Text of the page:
Wu J, Liu Q, Wang X, Zheng J, Wang T, You M, Sheng Sun Z, Shi Q. mirTools 2.0 for non-coding RNA discovery, profiling, and functional annotation based on high-throughput sequencing. RNA Biol. 2013;10:1087–92.
Axtell MJ. ShortStack: comprehensive annotation and quantification of small RNA genes. RNA. 2013;19:740–51.
An J, Lai J, Lehman ML, Nelson CC. miRDeep*: an integrated application tool for miRNA identification from RNA sequencing data. Nucleic Acids Res. 2013;41:727–37.
Asikainen S, Heikkinen L, Wong G, Storvik M. Functional characterization of endogenous siRNA target genes in Caenorhabditis elegans. BMC Genomics. 2008;9:270.
Zhuang JJ, Hunter CP. The influence of competition among C. Elegans small RNA pathways on development. Genes. 2012;3:671–85.
Brenner S. The genetics of Caenorhabditis elegans. Genetics. 1974;77:71–94.
Gent JI, Lamm AT, Pavelec DM, Maniar JM, Parameswaran P, Tao L, Kennedy S, Fire AZ. Distinct phases of siRNA synthesis in an endogenous RNAi pathway in C. Elegans soma. Mol Cell. 2010;37:679–89.
Barrett T, Wilhite SE, Ledoux P, Evangelista C, Kim IF, Tomashevsky M, Marshall KA, Phillippy KH, Sherman PM, Holko M, et al. NCBI GEO: archive for functional genomics data sets—update. Nucleic Acids Res. 2013;41:D991–5.
Chen N, Harris TW, Antoshechkin I, Bastiani C, Bieri T, Blasiar D, Bradnam K, Canaran P, Chan J, Chen C-K, et al. WormBase: a comprehensive data resource for Caenorhabditis biology and genomics. Nucleic Acids Res. 2005;33:D383–9.
Langmead B, Trapnell C, Pop M, Salzberg SL. Ultrafast and memory-efficient alignment of short DNA sequences to the human genome. Genome Biol. 2009;10:R25.
Kozomara A, Griffiths-Jones S. miRBase: annotating high confidence microRNAs using deep sequencing data. Nucleic Acids Res. 2014;42:D68–73.
Anders S, Huber W. Differential expression analysis for sequence count data. Genome Biol. 2010;11:R106.
R Core Team. R: a language and environment for statistical computing. Vienna, Austria: R Foundation for Statistical Computing; 2013. http://www.R-project.org/.
Edgar R, Domrachev M, Lash AE. Gene Expression Omnibus: NCBI gene expression and hybridization array data repository. Nucleic Acids Res. 2002;30:207–10.
Fishman A, Light D, Lamm AT: QsRNA-seq: a method for high-throughput profiling and quantifying small RNAs. GEO accession number GSE96824. https://www.ncbi.nlm.nih.gov/geo/query/acc.cgi?acc=GSE96824.
We thank Professor Emeritus Vladimir Lin, from the Technion Faculty of Mathematics, for his help in developing the equation for calculating the volumes of PEG and isopropanol. We also thank Orna Ben-Naim Zgayer, Nabeel Ganem, and Noa Ben-Asher for critical reading of the manuscript and discussions.
This work was funded by the Israeli Centers of Research Excellence (I-CORE) program, (Center No. 1796/12 to ATL), the Israel Science Foundation (grant No. 644/13 to ATL), and the Israel Cancer Research Fund (ICRF).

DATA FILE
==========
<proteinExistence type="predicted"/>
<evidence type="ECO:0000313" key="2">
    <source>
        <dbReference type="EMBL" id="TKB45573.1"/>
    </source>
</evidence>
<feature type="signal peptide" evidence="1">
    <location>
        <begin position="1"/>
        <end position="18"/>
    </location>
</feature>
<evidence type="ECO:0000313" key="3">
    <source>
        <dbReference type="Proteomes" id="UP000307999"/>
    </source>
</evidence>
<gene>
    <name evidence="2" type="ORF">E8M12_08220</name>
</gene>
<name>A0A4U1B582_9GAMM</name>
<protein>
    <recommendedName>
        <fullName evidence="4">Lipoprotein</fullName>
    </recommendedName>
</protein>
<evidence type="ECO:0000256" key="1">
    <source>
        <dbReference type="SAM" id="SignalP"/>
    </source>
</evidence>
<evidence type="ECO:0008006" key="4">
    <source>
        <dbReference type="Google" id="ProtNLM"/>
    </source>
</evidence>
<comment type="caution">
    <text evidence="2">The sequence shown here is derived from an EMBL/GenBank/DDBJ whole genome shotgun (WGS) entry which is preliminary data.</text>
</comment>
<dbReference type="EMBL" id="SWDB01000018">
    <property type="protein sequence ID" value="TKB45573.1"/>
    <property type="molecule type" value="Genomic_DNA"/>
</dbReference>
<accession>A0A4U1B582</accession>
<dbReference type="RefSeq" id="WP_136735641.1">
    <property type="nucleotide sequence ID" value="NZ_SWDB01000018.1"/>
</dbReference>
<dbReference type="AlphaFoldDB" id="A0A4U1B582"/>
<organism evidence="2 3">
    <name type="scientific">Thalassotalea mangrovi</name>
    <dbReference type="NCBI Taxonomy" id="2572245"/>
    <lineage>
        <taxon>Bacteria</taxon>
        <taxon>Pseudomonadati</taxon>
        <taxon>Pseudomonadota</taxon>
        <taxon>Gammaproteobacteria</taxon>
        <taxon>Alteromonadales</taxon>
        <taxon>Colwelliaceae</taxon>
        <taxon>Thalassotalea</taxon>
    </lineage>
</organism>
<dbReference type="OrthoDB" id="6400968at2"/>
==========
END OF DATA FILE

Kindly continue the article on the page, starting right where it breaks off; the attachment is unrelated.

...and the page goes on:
Availability of data and materials
All data generated in this study can be accessed from NCBI/Genbank short read archive (GEO)  accession number [GEO:GSE96824]: https://www.ncbi.nlm.nih.gov/geo/query/acc.cgi?acc=GSE96824 .
PCT Patent Application No. PCT/IL2017/050761, entitled “Methods for Isolation and Quantification of Short Nucleic Acid Molecules,” authored by AF and ATL, was filed by Technion Research and Developmental Foundation on 6 July 2017. The application claims priority from US Provisional Application No. 62/359,245. The patent does not restrict the use of the method for the purpose of academic research. Author DL decares that he has no competing interests.
Springer Nature remains neutral with regard to jurisdictional claims in published maps and institutional affiliations.
Extended protocol. QsRNA-seq: preparation of sRNA libraries using size selection on SPRI beads. (PDF 196 kb)
Table S1. Sizes of nucleic acid fragments used and generated during QsRNA-seq library preparation process. Figure S1. Comparing the yield of PAGE-based method versus QsRNA-seq small RNA library preparation methods. Table S2. Comparison between libraries prepared by PAGE-based method and libraries prepared by QsRNA-seq from the same RNA sample. Figure S2. Estimation of ligation and PCR derived biases when adding UMI. Figure S3. Quantity and purity of QsRNA-seq generated libraries. Table S3. Summary of libraries generated in the study. Figure S4. Reducing starting RNA quantity by 10-fold produces similar results. Figure S5. There is a high correlation between samples generated from the same RNA by PAGE-based method and by QsRNA-seq. Figure S6. Variance between collapsed and non-collapsed biological and technical replica samples at C. elegans L4 stage is low. Figure S7. Collapsing sequences using UMI reduces PCR biases. Figure S8. Collapsing sequences using UMI does not change differential expression results of miRNAs. Figure S9. The 26-nt-long sequences primarily start with 5’ G. Figure S10. Size distribution of C. elegans sRNA library sequences with and without UMI. Figure S11. Size distribution of C. elegans sRNA library sequences generated by the PAGE-based method or by QsRNA-seq. Figure S12. Size distribution of sequences from human brain sRNA library generated by QsRNA-seq. Figure S13. Size distribution of C. elegans sRNA library sequences generated by QsRNA-seq after phosphatase treatment. Figure S14. The 22-nt-long microRNAs are expressed similarly in C. elegans embryo and L4 stages. (PDF 3458 kb)
Table S4. miRNA expression in C. elegans embryo and L4 (biological and technical replicas). (XLSX 125 kb)
Table S5. microRNA expression in human brain sample. (XLSX 89 kb)